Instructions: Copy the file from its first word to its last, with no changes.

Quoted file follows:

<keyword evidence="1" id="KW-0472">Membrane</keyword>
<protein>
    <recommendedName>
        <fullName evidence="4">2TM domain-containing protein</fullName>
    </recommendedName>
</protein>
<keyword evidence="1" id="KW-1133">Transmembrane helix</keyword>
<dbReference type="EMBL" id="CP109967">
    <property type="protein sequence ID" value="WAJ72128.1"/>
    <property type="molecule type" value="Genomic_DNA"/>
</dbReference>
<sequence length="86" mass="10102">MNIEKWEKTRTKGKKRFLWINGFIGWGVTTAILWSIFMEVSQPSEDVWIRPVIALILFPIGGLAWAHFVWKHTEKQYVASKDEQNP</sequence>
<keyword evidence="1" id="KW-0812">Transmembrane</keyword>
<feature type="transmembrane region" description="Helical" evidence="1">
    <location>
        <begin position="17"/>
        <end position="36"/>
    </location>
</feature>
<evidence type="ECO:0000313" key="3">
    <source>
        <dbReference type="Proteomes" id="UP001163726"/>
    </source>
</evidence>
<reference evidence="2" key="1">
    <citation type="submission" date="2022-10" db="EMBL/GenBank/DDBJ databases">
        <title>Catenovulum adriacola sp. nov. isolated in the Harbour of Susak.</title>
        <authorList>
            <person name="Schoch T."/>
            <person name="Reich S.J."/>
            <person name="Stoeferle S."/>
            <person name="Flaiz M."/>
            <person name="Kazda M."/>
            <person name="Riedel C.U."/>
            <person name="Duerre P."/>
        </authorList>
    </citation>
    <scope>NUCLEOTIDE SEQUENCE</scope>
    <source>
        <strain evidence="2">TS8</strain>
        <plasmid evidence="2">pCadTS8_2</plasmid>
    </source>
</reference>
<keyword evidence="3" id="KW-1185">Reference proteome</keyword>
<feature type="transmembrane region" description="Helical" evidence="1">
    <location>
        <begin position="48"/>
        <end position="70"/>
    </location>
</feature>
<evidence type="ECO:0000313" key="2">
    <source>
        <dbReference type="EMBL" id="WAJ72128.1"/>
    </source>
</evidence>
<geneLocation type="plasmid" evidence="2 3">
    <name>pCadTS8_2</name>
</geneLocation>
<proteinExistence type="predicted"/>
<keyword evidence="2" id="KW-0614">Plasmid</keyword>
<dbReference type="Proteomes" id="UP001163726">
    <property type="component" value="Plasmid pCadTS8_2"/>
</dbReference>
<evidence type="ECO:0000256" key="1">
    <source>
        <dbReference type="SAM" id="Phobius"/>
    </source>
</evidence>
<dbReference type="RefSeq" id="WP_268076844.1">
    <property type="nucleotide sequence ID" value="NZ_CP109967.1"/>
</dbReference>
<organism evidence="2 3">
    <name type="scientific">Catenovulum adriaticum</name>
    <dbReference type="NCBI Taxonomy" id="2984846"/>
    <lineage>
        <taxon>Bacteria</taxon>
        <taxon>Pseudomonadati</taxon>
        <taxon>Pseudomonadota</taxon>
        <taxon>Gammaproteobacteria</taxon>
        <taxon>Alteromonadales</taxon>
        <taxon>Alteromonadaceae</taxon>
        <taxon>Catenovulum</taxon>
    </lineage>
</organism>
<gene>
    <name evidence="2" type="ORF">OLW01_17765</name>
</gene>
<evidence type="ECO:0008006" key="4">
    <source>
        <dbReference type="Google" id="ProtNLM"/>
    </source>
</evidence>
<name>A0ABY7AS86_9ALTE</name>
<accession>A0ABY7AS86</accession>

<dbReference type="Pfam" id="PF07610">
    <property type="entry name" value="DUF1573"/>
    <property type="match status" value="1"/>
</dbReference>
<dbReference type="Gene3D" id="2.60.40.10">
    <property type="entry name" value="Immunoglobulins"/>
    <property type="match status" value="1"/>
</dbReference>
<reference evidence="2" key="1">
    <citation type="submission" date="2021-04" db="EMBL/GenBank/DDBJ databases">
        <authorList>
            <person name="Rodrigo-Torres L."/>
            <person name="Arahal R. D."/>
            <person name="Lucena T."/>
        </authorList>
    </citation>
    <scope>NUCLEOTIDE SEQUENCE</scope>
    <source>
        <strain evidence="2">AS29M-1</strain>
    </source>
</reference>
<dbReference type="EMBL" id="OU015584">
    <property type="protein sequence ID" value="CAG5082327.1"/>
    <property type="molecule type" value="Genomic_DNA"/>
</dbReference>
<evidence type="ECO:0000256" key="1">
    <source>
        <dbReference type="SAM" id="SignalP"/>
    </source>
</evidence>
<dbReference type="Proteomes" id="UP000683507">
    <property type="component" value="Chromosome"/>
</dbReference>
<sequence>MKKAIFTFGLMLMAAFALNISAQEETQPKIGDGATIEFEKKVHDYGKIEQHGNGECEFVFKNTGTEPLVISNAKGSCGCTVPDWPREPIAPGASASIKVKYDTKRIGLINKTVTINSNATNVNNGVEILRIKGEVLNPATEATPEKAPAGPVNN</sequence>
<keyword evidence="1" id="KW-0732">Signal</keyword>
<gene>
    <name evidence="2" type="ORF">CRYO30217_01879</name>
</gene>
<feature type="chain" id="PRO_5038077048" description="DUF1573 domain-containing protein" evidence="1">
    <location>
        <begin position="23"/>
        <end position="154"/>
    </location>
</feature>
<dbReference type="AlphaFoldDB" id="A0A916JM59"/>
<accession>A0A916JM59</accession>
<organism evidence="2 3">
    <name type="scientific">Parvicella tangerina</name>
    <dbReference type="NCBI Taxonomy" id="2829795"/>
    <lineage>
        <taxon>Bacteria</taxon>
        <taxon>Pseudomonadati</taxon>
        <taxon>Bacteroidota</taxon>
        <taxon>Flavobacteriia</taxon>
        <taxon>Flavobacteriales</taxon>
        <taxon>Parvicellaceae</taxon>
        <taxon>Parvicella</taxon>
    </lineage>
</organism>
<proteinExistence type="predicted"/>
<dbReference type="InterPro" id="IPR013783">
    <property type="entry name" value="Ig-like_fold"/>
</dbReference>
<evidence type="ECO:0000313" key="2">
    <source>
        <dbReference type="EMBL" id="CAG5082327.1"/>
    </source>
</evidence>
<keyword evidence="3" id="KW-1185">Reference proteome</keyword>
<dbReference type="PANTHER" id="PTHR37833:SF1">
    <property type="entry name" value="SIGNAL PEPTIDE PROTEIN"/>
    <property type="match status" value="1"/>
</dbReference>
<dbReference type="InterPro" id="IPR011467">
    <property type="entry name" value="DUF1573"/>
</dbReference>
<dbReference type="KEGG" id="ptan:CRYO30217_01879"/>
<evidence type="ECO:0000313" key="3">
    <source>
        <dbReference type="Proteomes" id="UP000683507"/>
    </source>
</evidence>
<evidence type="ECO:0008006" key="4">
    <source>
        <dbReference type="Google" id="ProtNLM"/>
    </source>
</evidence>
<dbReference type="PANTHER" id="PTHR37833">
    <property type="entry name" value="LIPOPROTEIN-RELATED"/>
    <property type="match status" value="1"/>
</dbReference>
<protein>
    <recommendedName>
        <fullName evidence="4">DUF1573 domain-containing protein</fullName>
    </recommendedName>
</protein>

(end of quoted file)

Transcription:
<keyword evidence="1" id="KW-0472">Membrane</keyword>
<protein>
    <recommendedName>
        <fullName evidence="4">2TM domain-containing protein</fullName>
    </recommendedName>
</protein>
<keyword evidence="1" id="KW-1133">Transmembrane helix</keyword>
<dbReference type="EMBL" id="CP109967">
    <property type="protein sequence ID" value="WAJ72128.1"/>
    <property type="molecule type" value="Genomic_DNA"/>
</dbReference>
<sequence length="86" mass="10102">MNIEKWEKTRTKGKKRFLWINGFIGWGVTTAILWSIFMEVSQPSEDVWIRPVIALILFPIGGLAWAHFVWKHTEKQYVASKDEQNP</sequence>
<keyword evidence="1" id="KW-0812">Transmembrane</keyword>
<feature type="transmembrane region" description="Helical" evidence="1">
    <location>
        <begin position="17"/>
        <end position="36"/>
    </location>
</feature>
<evidence type="ECO:0000313" key="3">
    <source>
        <dbReference type="Proteomes" id="UP001163726"/>
    </source>
</evidence>
<reference evidence="2" key="1">
    <citation type="submission" date="2022-10" db="EMBL/GenBank/DDBJ databases">
        <title>Catenovulum adriacola sp. nov. isolated in the Harbour of Susak.</title>
        <authorList>
            <person name="Schoch T."/>
            <person name="Reich S.J."/>
            <person name="Stoeferle S."/>
            <person name="Flaiz M."/>
            <person name="Kazda M."/>
            <person name="Riedel C.U."/>
            <person name="Duerre P."/>
        </authorList>
    </citation>
    <scope>NUCLEOTIDE SEQUENCE</scope>
    <source>
        <strain evidence="2">TS8</strain>
        <plasmid evidence="2">pCadTS8_2</plasmid>
    </source>
</reference>
<keyword evidence="3" id="KW-1185">Reference proteome</keyword>
<feature type="transmembrane region" description="Helical" evidence="1">
    <location>
        <begin position="48"/>
        <end position="70"/>
    </location>
</feature>
<evidence type="ECO:0000313" key="2">
    <source>
        <dbReference type="EMBL" id="WAJ72128.1"/>
    </source>
</evidence>
<geneLocation type="plasmid" evidence="2 3">
    <name>pCadTS8_2</name>
</geneLocation>
<proteinExistence type="predicted"/>
<keyword evidence="2" id="KW-0614">Plasmid</keyword>
<dbReference type="Proteomes" id="UP001163726">
    <property type="component" value="Plasmid pCadTS8_2"/>
</dbReference>
<evidence type="ECO:0000256" key="1">
    <source>
        <dbReference type="SAM" id="Phobius"/>
    </source>
</evidence>
<dbReference type="RefSeq" id="WP_268076844.1">
    <property type="nucleotide sequence ID" value="NZ_CP109967.1"/>
</dbReference>
<organism evidence="2 3">
    <name type="scientific">Catenovulum adriaticum</name>
    <dbReference type="NCBI Taxonomy" id="2984846"/>
    <lineage>
        <taxon>Bacteria</taxon>
        <taxon>Pseudomonadati</taxon>
        <taxon>Pseudomonadota</taxon>
        <taxon>Gammaproteobacteria</taxon>
        <taxon>Alteromonadales</taxon>
        <taxon>Alteromonadaceae</taxon>
        <taxon>Catenovulum</taxon>
    </lineage>
</organism>
<gene>
    <name evidence="2" type="ORF">OLW01_17765</name>
</gene>
<evidence type="ECO:0008006" key="4">
    <source>
        <dbReference type="Google" id="ProtNLM"/>
    </source>
</evidence>
<name>A0ABY7AS86_9ALTE</name>
<accession>A0ABY7AS86</accession>

<dbReference type="Pfam" id="PF07610">
    <property type="entry name" value="DUF1573"/>
    <property type="match status" value="1"/>
</dbReference>
<dbReference type="Gene3D" id="2.60.40.10">
    <property type="entry name" value="Immunoglobulins"/>
    <property type="match status" value="1"/>
</dbReference>
<reference evidence="2" key="1">
    <citation type="submission" date="2021-04" db="EMBL/GenBank/DDBJ databases">
        <authorList>
            <person name="Rodrigo-Torres L."/>
            <person name="Arahal R. D."/>
            <person name="Lucena T."/>
        </authorList>
    </citation>
    <scope>NUCLEOTIDE SEQUENCE</scope>
    <source>
        <strain evidence="2">AS29M-1</strain>
    </source>
</reference>
<dbReference type="EMBL" id="OU015584">
    <property type="protein sequence ID" value="CAG5082327.1"/>
    <property type="molecule type" value="Genomic_DNA"/>
</dbReference>
<evidence type="ECO:0000256" key="1">
    <source>
        <dbReference type="SAM" id="SignalP"/>
    </source>
</evidence>
<dbReference type="Proteomes" id="UP000683507">
    <property type="component" value="Chromosome"/>
</dbReference>
<sequence>MKKAIFTFGLMLMAAFALNISAQEETQPKIGDGATIEFEKKVHDYGKIEQHGNGECEFVFKNTGTEPLVISNAKGSCGCTVPDWPREPIAPGASASIKVKYDTKRIGLINKTVTINSNATNVNNGVEILRIKGEVLNPATEATPEKAPAGPVNN</sequence>
<keyword evidence="1" id="KW-0732">Signal</keyword>
<gene>
    <name evidence="2" type="ORF">CRYO30217_01879</name>
</gene>
<feature type="chain" id="PRO_5038077048" description="DUF1573 domain-containing protein" evidence="1">
    <location>
        <begin position="23"/>
        <end position="154"/>
    </location>
</feature>
<dbReference type="AlphaFoldDB" id="A0A916JM59"/>
<accession>A0A916JM59</accession>
<organism evidence="2 3">
    <name type="scientific">Parvicella tangerina</name>
    <dbReference type="NCBI Taxonomy" id="2829795"/>
    <lineage>
        <taxon>Bacteria</taxon>
        <taxon>Pseudomonadati</taxon>
        <taxon>Bacteroidota</taxon>
        <taxon>Flavobacteriia</taxon>
        <taxon>Flavobacteriales</taxon>
        <taxon>Parvicellaceae</taxon>
        <taxon>Parvicella</taxon>
    </lineage>
</organism>
<proteinExistence type="predicted"/>
<dbReference type="InterPro" id="IPR013783">
    <property type="entry name" value="Ig-like_fold"/>
</dbReference>
<evidence type="ECO:0000313" key="2">
    <source>
        <dbReference type="EMBL" id="CAG5082327.1"/>
    </source>
</evidence>
<keyword evidence="3" id="KW-1185">Reference proteome</keyword>
<dbReference type="PANTHER" id="PTHR37833:SF1">
    <property type="entry name" value="SIGNAL PEPTIDE PROTEIN"/>
    <property type="match status" value="1"/>
</dbReference>
<dbReference type="InterPro" id="IPR011467">
    <property type="entry name" value="DUF1573"/>
</dbReference>
<dbReference type="KEGG" id="ptan:CRYO30217_01879"/>
<evidence type="ECO:0000313" key="3">
    <source>
        <dbReference type="Proteomes" id="UP000683507"/>
    </source>
</evidence>
<evidence type="ECO:0008006" key="4">
    <source>
        <dbReference type="Google" id="ProtNLM"/>
    </source>
</evidence>
<dbReference type="PANTHER" id="PTHR37833">
    <property type="entry name" value="LIPOPROTEIN-RELATED"/>
    <property type="match status" value="1"/>
</dbReference>
<protein>
    <recommendedName>
        <fullName evidence="4">DUF1573 domain-containing protein</fullName>
    </recommendedName>
</protein>